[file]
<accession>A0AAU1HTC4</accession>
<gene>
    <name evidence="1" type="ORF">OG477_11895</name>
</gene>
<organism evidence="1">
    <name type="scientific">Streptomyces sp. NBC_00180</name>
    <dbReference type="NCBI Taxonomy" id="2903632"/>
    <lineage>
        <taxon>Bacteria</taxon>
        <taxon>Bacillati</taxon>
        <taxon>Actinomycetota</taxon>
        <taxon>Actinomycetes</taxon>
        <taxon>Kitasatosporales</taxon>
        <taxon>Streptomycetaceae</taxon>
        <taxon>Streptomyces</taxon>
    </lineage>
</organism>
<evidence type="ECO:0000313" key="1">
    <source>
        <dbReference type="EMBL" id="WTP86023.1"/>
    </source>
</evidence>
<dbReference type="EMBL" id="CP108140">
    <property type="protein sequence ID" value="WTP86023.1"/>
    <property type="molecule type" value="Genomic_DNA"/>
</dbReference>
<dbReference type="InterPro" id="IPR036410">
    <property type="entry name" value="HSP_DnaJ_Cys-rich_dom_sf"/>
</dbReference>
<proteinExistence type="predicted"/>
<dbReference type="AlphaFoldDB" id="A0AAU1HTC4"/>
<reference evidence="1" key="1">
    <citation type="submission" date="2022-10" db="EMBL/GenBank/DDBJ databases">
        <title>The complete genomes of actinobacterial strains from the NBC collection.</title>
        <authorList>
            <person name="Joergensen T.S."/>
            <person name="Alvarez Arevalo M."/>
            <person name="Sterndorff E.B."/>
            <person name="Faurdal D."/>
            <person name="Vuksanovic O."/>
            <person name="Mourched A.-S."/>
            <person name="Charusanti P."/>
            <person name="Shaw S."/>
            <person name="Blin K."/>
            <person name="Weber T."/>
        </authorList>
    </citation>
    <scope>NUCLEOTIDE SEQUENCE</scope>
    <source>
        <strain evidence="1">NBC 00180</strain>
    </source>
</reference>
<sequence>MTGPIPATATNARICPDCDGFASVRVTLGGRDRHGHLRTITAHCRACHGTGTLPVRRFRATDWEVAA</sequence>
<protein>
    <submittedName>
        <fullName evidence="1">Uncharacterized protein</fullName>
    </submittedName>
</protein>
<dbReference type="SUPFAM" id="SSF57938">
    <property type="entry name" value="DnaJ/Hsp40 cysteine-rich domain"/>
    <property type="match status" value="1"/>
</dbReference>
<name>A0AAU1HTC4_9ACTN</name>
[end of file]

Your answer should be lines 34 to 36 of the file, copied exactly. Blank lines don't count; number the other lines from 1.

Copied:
        <title>The complete genomes of actinobacterial strains from the NBC collection.</title>
        <authorList>
            <person name="Joergensen T.S."/>